How to Visit the Vatican Museums and Sistine Chapel in Rome

A Visit to the Vatican Museums and Sistine Chapel

Bramante's Staircase, Vatican Museum, overhead view
••• Karl Weatherly/Digital Vision/Getty Images

The Vatican Museums (Musei Vaticani), located in the Vatican City, are one of the attractions you must see on a visit to Rome. Here you will find priceless artworks, from Egyptian and Roman antiquities to paintings by the most important artists of the Renaissance.

A visit to the Vatican Museums also includes the Sistine Chapel, where you can see Michelangelo's most famous frescoes.

Top Attractions in the Vatican Museums

The Sistine Chapel. Renowned for its inspirational frescoed ceiling by Michelangelo between 1505 and 1512, the Sistine Chapel is also the gathering place of the Sacred College of Cardinals when they meet to elect a new pope.

Portrayals of The Last Judgment, The Creation of Adam, and The Fall of Man and the Expulsion from Paradise are among Michelangelo's masterworks here, although he always considered himself more of a sculptor than a painter. The chapel contains what is considered by many to be the greatest achievements of the Renaissance. 

Tip: Go to one side of the chapel and wait for a spot to open up on one of the benches lining the wall. You can sit down and admire the ceiling without straining your neck or getting dizzy.

The Raphael Rooms. Among the artistic treasures of the Vatican Museums, the four opulent suites that make up the Raphael Rooms are second in importance only to the Sistine Chapel. Painstakingly created by artist Raphael (Raffaello Sanzio da Urbino) and his students between 1508 and 1524, these galleries, located on the second floor of the Pontifical Palace contain huge frescoes — foremost among them The School of Athens, which depicts the great philosophers of the Classical world.

Raphael snuck in a self-portrait, in the guise of the Greek painter Apelles of Kos. 

The Gallery of Maps. One of the most popular exhibits in the Museums, the Gallery of Maps (Galleria delle Carte Geografiche) measures a whopping 394 feet and is plastered end-to-end with more than 40 full-size geographical paintings by the 16th-century Dominican monk and cosmographer, Ignazio Danti.

Visitors to the museums pass through the gallery on their way to the Sistine Chapel.

The Chiaramonti Museum. Set in a long loggia lined with thousands of ancient marble portrait busts, idealistic and funerary sculptures, as well as a rare 1st-century statue of Augustus, the Chiaramonti Museum is named after Pope Pius VII Chiaramonti (1800-1823).

Pio-Clementino Museum. Housed within the smaller Belvedere Palace of Innocent VVII (1484-1492), the marble halls of Museo Pio-Clementino exhibit one of the world's most comprehensive collections of Classical Greek and Roman statues. A few examples are the Roman copy in marble of Apollo, originally cast in bronze in the 4th century BC, and a pontifical collection of sculptures housed in the crimson-hued Cortile delle Statue (today called the Octagonal Court).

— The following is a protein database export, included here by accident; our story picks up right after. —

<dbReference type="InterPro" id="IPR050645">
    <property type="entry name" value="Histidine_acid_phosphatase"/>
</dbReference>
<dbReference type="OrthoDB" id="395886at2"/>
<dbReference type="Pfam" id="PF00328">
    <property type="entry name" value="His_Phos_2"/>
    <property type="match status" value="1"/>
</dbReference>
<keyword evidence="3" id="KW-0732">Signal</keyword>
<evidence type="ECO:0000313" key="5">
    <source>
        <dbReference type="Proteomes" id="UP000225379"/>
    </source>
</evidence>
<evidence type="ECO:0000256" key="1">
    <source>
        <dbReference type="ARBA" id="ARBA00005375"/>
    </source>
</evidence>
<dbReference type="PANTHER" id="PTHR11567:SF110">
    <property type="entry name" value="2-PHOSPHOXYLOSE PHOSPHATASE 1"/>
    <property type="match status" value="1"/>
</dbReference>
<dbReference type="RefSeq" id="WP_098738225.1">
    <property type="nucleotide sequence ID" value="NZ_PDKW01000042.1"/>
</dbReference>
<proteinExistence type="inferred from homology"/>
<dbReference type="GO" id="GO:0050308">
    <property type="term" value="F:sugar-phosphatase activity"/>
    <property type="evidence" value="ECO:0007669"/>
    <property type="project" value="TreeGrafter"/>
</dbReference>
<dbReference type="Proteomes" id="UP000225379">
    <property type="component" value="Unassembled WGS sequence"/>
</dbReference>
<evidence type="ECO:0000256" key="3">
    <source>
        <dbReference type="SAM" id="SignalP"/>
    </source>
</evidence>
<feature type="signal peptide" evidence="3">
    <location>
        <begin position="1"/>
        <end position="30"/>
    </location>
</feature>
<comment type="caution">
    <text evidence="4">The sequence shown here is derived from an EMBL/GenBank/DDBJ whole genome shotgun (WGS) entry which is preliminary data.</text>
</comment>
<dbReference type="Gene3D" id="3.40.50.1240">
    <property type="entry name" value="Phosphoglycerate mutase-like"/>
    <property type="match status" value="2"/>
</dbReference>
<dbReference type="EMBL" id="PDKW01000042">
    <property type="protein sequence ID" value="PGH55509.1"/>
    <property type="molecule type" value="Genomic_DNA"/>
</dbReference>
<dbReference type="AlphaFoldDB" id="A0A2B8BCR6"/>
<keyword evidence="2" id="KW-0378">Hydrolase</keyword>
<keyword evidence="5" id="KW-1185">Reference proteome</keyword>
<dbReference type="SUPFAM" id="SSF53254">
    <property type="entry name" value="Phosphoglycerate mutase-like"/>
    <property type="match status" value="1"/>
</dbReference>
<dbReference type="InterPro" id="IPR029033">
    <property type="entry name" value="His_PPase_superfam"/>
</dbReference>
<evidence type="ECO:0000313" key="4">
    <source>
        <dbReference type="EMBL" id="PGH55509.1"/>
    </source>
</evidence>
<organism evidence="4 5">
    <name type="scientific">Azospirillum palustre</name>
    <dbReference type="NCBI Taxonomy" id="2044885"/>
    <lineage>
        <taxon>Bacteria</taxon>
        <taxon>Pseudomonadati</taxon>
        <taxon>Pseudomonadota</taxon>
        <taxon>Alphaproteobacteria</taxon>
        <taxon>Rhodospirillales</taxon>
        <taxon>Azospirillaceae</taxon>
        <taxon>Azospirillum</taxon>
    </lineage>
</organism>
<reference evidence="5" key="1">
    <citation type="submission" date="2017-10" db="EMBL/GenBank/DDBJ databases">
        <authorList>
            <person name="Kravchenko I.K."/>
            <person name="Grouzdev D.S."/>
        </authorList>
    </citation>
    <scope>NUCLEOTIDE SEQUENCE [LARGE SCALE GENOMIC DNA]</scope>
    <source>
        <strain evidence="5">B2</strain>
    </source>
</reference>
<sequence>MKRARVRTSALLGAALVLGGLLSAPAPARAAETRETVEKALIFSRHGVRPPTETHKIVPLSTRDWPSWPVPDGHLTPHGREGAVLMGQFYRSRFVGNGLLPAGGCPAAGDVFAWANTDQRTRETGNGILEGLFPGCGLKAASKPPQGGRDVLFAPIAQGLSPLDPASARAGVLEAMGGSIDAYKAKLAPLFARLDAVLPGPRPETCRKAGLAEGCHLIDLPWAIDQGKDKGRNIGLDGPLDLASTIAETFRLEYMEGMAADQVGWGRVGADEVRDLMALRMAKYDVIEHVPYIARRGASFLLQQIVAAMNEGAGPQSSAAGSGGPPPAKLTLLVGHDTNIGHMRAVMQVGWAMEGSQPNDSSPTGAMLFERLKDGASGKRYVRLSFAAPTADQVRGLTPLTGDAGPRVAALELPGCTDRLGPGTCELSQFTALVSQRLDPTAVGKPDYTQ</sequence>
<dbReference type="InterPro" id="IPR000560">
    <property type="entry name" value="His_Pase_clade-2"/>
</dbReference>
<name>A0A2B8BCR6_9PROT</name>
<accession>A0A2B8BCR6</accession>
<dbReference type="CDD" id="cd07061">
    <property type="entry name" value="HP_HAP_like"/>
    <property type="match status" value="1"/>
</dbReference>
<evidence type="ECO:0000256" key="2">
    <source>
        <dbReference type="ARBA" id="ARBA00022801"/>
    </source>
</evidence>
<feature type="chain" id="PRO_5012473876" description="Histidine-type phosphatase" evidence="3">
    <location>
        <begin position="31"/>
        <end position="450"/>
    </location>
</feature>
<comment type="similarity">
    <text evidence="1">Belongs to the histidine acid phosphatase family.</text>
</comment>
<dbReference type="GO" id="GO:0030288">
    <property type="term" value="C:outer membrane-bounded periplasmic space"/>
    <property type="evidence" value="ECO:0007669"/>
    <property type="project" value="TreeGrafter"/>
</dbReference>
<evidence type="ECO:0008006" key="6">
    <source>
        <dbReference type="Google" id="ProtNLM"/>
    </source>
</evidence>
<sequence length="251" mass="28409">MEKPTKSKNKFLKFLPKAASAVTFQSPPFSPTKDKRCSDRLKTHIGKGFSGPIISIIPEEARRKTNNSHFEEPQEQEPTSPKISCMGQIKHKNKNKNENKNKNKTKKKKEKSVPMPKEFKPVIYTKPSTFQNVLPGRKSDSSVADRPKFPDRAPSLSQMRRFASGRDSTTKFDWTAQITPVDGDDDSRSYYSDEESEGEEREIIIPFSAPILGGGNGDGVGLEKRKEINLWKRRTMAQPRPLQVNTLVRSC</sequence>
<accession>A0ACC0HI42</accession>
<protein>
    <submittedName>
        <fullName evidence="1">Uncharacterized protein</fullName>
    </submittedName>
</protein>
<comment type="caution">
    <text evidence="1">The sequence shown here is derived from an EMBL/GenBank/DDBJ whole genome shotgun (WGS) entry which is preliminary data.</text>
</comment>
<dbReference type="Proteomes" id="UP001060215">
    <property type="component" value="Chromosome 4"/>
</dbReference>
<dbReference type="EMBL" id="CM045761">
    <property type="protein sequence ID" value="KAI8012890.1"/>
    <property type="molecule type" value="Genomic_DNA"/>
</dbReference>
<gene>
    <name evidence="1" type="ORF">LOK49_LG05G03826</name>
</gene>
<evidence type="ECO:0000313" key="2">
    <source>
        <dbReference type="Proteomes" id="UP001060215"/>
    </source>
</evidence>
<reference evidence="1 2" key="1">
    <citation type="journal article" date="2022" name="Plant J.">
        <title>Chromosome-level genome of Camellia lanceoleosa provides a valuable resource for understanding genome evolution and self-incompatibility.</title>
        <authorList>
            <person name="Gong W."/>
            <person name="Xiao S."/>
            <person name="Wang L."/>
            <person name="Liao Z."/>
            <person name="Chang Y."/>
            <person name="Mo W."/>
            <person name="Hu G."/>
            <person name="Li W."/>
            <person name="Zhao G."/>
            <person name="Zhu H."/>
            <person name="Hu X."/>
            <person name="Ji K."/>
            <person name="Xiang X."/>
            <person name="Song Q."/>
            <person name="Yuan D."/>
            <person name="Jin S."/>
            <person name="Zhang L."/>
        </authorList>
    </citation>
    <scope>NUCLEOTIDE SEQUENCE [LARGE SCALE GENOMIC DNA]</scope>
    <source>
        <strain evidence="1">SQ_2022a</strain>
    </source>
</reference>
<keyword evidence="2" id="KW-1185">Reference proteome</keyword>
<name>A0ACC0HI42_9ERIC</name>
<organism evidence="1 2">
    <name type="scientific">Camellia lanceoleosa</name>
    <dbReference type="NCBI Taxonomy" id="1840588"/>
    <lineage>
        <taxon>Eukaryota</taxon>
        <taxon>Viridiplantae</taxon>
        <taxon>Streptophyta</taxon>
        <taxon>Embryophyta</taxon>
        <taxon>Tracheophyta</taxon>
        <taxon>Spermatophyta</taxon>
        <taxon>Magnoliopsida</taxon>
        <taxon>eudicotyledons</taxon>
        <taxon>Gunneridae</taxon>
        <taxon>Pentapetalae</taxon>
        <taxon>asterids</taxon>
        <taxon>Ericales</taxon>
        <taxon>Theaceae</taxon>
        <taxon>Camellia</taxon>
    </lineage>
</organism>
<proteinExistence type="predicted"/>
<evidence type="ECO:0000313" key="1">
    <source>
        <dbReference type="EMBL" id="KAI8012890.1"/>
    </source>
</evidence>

The Gregorian Etruscan Museum. Commissioned by Pope Gregory XVI in the middle of the 19th century, the Museo Gregoriano Etrusco has eight galleries that hold a fascinating selection of artifacts related to the mysterious Etruscan civilization, which predated Rome by at least hundreds of years. The Etruscans left behind rich grave goods, including bronze, glass, ivory, and ceramics found in ancient Latium and in cities across central Italy.

The Gregorian Egyptian Museums. Founded in 1839, exhibitions in the Museo Gregoriano Egiziano demonstrate the importance and influence of the pharaonic culture in Roman history. See ancient mummies, delicate papyruses, and captivating pieces from the Near East, many of which were added to the museum's collections in the 1970s.

The Gallery of Tapestries. At around 246 feet long, the Gallery of Tapestries (Galleria degli Arazzi) is just slightly smaller than its maps counterpart. Featuring beautiful vaulted ceilings decorated in delightful trompe l'oeil, the textiles were woven in Rome by the Barberini workshop during the reign of Pope Urban VIII. Pay attention to The Resurrection, which is a wonderful example of a technique called "moving perspective." Look at Jesus' eyes as you walk by and you will notice that they seem to follow you as you pass.

The Borgia Apartment. Another exhibit really worth seeing is the Borgia Apartment. Here Pinturicchio (formal name, Bernardino di Betto) labored for nearly three years (1492-1495) to fresco the private residence of the notorious Borgia pope, Alexander VI. During cleaning of one of his frescoes, The Resurrection, a scene was revealed that is believed to be the earliest known European painting of Native Americans — the fresco was completed just two years after Christopher Columbus had returned from his travels to the New World.